Saturday 10 December 2016

RTE to fund new pay hikes with cuts in leave

Anne-Marie Walsh Industry Correspondent

Published 13/08/2011 | 05:00

RTE plans to raise €1.1m by cutting overtime and annual leave for its 2,000 staff.

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The Irish Independent has learned the national broadcaster has tabled the proposals in an attempt to cover its costs after agreeing to pay wage increases again.

The plans were put forward as a trade-off after RTE decided to restore increments to 600 staff -- worth €850,000 a year.

It halted these payments at the start of the year but has accepted a recommendation by an internal tribunal that any staff member due an increase since January should get it.

At a meeting on Thursday, RTE told unions it wanted savings of €1.1m and sought cuts in overtime and annual leave.

The station proposed that staff should lose a day's leave and face overtime cuts.

Unions raised objections to the proposals, particularly as the station is seeking deeper savings than the value of the increments.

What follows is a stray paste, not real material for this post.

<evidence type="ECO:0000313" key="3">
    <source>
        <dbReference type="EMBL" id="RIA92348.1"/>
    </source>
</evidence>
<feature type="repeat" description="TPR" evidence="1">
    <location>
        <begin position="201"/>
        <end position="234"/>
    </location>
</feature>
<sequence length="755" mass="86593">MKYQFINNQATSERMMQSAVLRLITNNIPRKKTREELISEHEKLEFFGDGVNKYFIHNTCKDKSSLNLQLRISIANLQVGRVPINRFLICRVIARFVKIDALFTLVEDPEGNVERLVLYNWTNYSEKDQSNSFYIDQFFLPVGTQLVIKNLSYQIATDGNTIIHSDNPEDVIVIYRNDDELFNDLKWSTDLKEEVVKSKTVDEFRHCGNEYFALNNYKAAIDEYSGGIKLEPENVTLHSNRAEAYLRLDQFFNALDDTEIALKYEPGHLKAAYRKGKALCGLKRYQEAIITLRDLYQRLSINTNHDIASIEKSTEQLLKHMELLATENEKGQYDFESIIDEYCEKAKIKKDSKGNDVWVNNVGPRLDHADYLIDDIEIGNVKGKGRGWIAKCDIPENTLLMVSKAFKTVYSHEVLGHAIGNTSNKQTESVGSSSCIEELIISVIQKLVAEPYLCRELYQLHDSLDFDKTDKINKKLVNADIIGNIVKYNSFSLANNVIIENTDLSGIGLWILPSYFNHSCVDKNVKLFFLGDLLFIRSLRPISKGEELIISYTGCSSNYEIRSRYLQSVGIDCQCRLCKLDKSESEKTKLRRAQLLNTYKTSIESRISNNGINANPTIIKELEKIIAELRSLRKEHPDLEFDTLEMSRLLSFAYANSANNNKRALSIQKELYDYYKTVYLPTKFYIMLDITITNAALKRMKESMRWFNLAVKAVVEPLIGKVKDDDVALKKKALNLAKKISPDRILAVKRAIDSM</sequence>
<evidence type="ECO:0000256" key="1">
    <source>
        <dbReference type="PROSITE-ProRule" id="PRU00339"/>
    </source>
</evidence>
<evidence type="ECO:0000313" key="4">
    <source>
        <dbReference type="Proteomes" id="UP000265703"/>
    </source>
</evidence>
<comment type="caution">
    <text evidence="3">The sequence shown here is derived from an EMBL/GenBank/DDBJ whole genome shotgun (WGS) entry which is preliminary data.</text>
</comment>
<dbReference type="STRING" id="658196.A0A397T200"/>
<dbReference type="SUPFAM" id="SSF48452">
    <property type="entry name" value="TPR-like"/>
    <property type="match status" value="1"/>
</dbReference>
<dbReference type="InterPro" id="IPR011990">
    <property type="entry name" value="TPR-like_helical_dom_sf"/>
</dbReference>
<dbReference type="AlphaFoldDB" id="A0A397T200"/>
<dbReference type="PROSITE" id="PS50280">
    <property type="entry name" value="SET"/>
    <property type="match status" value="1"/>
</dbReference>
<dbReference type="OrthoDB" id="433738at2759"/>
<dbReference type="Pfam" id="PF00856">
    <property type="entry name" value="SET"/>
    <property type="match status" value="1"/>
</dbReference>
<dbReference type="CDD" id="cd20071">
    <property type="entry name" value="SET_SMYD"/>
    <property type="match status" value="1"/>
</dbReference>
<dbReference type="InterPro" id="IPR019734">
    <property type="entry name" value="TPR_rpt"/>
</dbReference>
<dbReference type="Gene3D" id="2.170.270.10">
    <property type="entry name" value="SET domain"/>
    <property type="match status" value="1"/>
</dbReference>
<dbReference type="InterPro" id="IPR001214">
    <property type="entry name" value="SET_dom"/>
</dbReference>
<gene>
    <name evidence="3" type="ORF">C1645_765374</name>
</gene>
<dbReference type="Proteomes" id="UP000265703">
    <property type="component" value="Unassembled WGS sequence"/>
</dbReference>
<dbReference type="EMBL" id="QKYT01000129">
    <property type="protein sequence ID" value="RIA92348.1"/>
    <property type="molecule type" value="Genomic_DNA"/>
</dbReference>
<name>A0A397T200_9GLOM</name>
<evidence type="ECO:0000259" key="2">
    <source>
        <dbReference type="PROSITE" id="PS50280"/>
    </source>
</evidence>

"RTE has accepted the IRT (Industrial Relations Tribunal) recommendation with regard to the restoration of incremental payments to some staff," it said in a statement.

"However, the IRT also stipulated that additional savings must be achieved so that, in effect, the restoration of increments is cost-neutral.

Deal

"Both parties are working constructively to ensure that savings will be achieved."

It also said it was engaged in negotiations with the Trade Union Group.

Unions previously agreed to the suspension of increments for a 12-month period between 2009 and 2010 under a deal with management, which included a pay cut for staff.

The increments were reinstated in June last year, but management suspended them again last January and unions asked the tribunal to intervene.

The station, which faces a €30m deficit this year, recently announced plans to cut the salaries of its top earners by 30pc from 2008 levels.

It will eventually save an estimated €1m a year in wages but the full benefit will not be achieved until 2013, when the last of the current contracts are renegotiated.

It is also trying to cut costs by seeking up to 70 voluntary redundancies.

The station reduced its costs by 19pc, or €82.5m, in the last two years after facing a shortfall in income of €70m in 2009.

The deficit stood at less than €5m at the end of last year but cuts in its public funding in last year's Budget mean it expects losses of €30m by the end of this year.

Talks on the station's latest savings proposals will continue next week.

Irish Independent

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